Linguists often need to correct lay people’s misconceptions of what they do. Their job is not to be experts in “correct” grammar, ready at any moment to smack your wrist for a split infinitive. What they seek are the underlying rules of how language works in the minds and mouths of its users.

In the common shorthand, linguistics is descriptive, not prescriptive. What actually sounds right and wrong to people, what they actually write and say, is the linguist’s raw material.



But that raw material is surprisingly elusive. Getting people to speak naturally in a controlled study is hard. Eavesdropping is difficult, time-consuming and invasive of privacy. For these reasons, linguists often rely on a “corpus” of language, a body of recorded speech and writing, nowadays usually computerised. But traditional corpora have their disadvantages too. The British National Corpus contains 100m words, of which 10m are speech and 90m writing. But it represents only British English, and 100m words is not so many when linguists search for rare usages. Other corpora, such as the North American News Text Corpus, are bigger, but contain only formal writing and speech.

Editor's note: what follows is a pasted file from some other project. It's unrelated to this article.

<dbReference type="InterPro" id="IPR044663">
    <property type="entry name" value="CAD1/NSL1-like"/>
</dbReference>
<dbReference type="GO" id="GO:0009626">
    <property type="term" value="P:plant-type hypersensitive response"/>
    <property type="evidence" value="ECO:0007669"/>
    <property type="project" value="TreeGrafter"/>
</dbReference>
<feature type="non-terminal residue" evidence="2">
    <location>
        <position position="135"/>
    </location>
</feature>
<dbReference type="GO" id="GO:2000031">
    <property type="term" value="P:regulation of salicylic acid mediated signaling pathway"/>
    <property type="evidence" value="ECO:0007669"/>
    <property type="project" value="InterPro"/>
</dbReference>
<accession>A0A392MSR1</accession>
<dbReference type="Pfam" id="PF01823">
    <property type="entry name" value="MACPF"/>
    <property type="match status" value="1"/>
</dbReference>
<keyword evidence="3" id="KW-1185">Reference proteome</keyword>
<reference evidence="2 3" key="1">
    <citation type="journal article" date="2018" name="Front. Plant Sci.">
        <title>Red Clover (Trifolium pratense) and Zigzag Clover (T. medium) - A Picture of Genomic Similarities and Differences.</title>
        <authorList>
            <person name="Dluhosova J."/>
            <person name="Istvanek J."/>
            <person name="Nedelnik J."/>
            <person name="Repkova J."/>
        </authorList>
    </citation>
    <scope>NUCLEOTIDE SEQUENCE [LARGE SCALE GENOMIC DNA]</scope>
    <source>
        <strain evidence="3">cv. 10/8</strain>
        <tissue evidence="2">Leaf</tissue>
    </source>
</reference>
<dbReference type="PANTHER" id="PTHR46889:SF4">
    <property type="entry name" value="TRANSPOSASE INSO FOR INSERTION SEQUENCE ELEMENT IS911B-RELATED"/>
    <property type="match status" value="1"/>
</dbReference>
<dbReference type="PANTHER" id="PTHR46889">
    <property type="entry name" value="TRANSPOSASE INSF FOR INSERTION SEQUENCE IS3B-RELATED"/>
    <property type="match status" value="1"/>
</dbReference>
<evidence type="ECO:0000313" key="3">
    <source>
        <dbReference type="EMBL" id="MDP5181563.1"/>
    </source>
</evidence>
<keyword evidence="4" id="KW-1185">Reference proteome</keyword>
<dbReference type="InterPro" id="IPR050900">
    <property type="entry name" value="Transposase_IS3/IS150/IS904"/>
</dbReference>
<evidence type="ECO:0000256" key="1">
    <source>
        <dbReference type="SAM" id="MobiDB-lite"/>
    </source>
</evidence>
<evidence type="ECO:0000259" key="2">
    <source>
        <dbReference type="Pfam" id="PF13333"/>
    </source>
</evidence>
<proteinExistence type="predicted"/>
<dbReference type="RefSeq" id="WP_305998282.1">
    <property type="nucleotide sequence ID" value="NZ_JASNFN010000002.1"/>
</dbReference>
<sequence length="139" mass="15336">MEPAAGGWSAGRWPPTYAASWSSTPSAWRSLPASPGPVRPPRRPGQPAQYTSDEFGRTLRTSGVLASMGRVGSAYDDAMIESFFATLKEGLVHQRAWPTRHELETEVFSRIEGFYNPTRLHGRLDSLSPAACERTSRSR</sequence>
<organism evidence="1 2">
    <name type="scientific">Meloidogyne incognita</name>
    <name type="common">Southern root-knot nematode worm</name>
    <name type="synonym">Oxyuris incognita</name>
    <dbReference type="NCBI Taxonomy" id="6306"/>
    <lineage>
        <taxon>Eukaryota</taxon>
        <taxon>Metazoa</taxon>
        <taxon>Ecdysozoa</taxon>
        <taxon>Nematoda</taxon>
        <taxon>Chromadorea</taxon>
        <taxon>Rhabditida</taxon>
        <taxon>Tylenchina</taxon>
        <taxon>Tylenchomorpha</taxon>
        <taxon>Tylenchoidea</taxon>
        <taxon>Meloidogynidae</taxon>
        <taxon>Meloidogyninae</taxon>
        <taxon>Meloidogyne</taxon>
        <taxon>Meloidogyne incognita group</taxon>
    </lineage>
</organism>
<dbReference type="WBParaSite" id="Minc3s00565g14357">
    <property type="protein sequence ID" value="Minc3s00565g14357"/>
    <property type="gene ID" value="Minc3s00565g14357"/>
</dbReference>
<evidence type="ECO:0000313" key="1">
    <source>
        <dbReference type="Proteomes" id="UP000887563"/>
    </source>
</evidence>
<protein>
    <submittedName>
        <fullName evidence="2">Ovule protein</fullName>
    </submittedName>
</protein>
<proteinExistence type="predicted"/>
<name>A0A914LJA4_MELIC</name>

Linguists, however, are slowly coming to discover the joys of a free and searchable corpus of maybe 10 trillion words that is available to anyone with an internet connection: the world wide web. The trend, predictably enough, is prevalent on the internet itself. For example, a group of linguists write informally on a weblog called Language Log. There, they use Google to discuss the frequency of non-standard usages such as “far from” as an adverb (“He far from succeeded”), as opposed to more standard usages such as “He didn’t succeed—far from it”. A search of the blog itself shows that 354 Language Log pages use the word “Google”. The blog’s authors clearly rely heavily on it.



More here.

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